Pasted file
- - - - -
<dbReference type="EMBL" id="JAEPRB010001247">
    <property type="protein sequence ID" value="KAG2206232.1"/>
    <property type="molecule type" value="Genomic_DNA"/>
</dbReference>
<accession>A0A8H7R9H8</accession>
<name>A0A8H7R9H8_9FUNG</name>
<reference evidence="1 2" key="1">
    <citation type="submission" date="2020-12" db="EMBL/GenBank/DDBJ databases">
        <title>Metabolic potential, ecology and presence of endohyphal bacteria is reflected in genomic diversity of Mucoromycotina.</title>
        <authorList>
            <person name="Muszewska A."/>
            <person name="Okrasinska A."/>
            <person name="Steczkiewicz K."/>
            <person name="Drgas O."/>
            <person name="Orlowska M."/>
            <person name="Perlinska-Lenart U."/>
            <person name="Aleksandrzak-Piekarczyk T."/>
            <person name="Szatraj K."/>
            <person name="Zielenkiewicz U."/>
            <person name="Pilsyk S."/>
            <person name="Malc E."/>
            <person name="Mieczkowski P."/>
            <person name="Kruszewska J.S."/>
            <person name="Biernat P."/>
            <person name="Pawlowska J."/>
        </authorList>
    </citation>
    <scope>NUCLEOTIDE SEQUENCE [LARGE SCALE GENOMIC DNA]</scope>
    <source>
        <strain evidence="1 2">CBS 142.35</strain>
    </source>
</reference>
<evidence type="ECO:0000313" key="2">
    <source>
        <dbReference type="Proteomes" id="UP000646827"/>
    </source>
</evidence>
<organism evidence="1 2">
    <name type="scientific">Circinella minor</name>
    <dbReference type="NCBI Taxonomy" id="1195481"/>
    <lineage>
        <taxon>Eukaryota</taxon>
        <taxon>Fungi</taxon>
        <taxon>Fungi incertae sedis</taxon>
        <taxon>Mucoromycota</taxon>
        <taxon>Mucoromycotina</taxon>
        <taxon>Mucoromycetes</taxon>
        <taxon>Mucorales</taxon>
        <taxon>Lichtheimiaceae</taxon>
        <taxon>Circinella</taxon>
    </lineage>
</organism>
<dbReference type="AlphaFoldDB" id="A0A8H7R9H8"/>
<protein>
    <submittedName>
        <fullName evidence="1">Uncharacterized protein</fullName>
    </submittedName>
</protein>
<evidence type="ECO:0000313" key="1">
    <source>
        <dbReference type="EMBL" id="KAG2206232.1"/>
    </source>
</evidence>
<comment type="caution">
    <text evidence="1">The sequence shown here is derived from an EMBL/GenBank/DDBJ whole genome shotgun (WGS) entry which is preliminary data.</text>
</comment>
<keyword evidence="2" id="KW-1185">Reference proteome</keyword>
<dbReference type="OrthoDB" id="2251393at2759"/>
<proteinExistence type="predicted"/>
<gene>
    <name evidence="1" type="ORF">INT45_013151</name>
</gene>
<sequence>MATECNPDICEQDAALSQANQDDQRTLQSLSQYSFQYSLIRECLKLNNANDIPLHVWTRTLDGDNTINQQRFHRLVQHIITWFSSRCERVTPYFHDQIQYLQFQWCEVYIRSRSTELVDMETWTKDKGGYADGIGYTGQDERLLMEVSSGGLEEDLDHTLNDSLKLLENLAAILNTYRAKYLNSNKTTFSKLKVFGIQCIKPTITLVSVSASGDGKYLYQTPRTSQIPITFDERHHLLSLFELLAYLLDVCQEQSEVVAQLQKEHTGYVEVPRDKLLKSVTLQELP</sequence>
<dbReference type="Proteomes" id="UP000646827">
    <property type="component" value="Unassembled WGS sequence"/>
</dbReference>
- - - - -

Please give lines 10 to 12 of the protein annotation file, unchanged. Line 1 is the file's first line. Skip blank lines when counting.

        <authorList>
            <person name="Muszewska A."/>
            <person name="Okrasinska A."/>